The danger would, of course, be vastly greater than that of merely running the risk of capture, if a Spanish vessel of war happened to come into a port where they were at anchor. Of course, I am merely expressing the views of the governor." "I am sorry to say," the clerk said, "that there is no doubt the Moors are about to join the Spaniards in formal alliance against us.
The Moors have not yet attained to that state of hypocritical sanctimoniousness in which modern society in civilized lands delights to parade itself. The taste for strong drink, though still indulged comparatively in secret, is steadily increasing, the practice spreading from force of example among the Moors themselves, as a result of the strenuous efforts of foreigners to inculcate this vice.
'Yes, if I can give them the slip at home. There was a pause, and then he said 'And will you allow me to visit you at Wakely some Sunday? I know those moors well. She reddened all over with delight. There was something in the little stiffness of the request which gave it importance. 'I wish you would; it's not far, she stammered. 'Aunt Miriam would be glad to see you.
Here we have English, Portuguese, Moors, Spaniards, Italians, with some Maltese. The occupation of these people is almost entirely that of sailors, and after deducting the garrison, they form three fourths of the population.
All kinds of extravagant fancies were indulged concerning it; some confounded it with the fabled island of the Seven Cities situated somewhere in the bosom of the ocean, where in old times seven bishops and their followers had taken refuge from the Moors. Some of the Portuguese imagined it to be the abode of their lost king Sebastian.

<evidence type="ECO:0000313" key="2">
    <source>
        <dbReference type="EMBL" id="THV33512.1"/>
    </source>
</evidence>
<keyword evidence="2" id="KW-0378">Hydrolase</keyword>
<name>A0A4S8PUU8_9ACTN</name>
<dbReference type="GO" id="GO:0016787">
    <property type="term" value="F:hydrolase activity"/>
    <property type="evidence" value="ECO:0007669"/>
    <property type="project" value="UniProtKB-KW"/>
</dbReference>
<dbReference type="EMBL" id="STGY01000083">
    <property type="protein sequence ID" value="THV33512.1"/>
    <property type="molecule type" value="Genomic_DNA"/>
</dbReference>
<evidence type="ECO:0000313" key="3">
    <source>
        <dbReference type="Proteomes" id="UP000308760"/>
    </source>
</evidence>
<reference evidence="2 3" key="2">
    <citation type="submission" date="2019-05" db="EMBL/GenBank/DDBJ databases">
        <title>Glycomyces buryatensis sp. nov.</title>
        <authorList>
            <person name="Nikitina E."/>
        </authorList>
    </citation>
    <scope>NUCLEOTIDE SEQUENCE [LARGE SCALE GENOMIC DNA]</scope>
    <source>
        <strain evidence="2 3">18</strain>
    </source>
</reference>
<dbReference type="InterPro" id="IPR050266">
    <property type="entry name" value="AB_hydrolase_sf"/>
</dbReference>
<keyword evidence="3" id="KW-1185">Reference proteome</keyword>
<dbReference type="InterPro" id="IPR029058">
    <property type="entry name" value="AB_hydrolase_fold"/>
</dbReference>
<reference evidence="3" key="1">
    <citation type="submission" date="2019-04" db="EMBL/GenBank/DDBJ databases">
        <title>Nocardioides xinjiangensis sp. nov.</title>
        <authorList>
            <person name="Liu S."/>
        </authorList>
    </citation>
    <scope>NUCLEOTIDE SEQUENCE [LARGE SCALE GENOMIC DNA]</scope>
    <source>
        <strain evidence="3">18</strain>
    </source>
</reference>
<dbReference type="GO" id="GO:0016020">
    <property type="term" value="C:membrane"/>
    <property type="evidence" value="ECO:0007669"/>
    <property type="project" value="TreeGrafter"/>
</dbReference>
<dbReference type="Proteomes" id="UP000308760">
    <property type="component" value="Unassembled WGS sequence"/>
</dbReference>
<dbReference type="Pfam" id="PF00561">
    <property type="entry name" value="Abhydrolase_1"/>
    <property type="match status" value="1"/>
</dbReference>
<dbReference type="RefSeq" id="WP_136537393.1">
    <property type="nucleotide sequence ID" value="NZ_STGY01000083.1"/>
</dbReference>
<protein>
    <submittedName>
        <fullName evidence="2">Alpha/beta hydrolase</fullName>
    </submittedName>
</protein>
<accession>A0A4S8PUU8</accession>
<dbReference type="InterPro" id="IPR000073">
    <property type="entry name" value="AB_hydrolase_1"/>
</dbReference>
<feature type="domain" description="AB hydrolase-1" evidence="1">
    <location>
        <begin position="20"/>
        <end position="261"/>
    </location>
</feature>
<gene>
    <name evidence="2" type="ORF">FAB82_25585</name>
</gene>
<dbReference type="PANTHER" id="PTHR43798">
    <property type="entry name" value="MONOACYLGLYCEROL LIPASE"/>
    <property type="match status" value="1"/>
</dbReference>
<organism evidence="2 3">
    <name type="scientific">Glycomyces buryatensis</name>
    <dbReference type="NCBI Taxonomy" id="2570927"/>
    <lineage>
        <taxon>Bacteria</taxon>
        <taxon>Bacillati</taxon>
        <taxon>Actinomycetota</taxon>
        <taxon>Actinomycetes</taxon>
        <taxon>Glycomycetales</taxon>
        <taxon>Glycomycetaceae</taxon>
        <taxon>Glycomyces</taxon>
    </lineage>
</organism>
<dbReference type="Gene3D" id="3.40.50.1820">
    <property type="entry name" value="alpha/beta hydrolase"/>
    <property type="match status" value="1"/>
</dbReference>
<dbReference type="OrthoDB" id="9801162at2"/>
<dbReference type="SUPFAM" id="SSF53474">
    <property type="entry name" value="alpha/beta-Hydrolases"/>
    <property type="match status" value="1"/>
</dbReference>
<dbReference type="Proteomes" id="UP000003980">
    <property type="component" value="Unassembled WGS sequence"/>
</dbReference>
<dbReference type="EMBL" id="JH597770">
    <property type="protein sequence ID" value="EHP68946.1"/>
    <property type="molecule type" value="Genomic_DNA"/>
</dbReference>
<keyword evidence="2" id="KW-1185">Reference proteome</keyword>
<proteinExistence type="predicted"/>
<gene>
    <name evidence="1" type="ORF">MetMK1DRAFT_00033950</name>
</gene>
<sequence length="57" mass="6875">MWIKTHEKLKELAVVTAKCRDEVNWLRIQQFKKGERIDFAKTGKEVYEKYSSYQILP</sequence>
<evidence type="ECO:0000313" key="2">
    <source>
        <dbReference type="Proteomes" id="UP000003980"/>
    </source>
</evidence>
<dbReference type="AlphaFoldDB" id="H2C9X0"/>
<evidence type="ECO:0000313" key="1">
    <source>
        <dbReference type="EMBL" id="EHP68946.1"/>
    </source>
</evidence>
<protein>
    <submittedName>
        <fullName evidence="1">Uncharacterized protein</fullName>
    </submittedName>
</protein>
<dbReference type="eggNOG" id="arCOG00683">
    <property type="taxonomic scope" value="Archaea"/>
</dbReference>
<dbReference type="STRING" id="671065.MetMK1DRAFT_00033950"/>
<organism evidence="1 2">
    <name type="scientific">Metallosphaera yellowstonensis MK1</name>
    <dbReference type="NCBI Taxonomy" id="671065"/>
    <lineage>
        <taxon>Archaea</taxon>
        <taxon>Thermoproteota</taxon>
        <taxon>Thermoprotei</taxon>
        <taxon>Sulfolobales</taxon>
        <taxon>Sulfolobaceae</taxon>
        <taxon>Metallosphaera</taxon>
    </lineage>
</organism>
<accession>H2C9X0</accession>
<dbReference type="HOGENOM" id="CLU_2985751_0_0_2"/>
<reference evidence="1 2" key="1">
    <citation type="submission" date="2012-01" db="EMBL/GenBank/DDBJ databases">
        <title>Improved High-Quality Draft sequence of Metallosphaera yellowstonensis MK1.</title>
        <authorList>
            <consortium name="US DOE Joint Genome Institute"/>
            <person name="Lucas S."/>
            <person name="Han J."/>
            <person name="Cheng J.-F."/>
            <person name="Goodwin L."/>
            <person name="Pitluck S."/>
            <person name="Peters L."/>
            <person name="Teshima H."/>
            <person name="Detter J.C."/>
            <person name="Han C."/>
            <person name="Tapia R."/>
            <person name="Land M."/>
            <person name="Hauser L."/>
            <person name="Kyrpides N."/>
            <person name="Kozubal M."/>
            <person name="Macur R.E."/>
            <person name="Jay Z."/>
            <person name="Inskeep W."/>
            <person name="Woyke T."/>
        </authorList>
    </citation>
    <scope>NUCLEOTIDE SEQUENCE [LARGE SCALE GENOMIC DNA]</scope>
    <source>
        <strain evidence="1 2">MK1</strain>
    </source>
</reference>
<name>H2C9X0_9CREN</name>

In the environs of Malaga and the southern province generally, there are orange, lemon, and olive groves miles in extent; and the Moors had a poetical saying that this favored region was dropped from paradise, but there is more of poetry than truth in the legend. What is required is good cultivation and skilled agricultural enterprise.
The Moors fled into the "Huerta del Rey," or Orchard of the King; the troops of the bishop followed hotly after them. When the Moors perceived their pursuers fairly embarrassed among the intricacies of the garden, they turned fiercely upon them, while some of their number threw open the sluices of the Xenil.
And on the morrow that great battle of the Navas de Tolosa was fought, wherein sixty thousand of the misbelievers were slain, which was one of the greatest and noblest battles ever won over the Moors.
It was not quite successful in Spain, where five hundred years of warfare with the Moors had made the people very narrow minded and very fanatical in all religious matters. The circle had grown wider and wider, but once the Alps had been crossed, the Renaissance had suffered a change.
"She looked round with a terrified expression and clutched my shawl with her thin hand. `You won't tell, will you? she went on; `you have a kind face, I am sure you will not tell, but I have been saving saving saving, to send more money to the Moors. I keep it in a bag here under my pillow, but I often fear that some one will discover and steal it.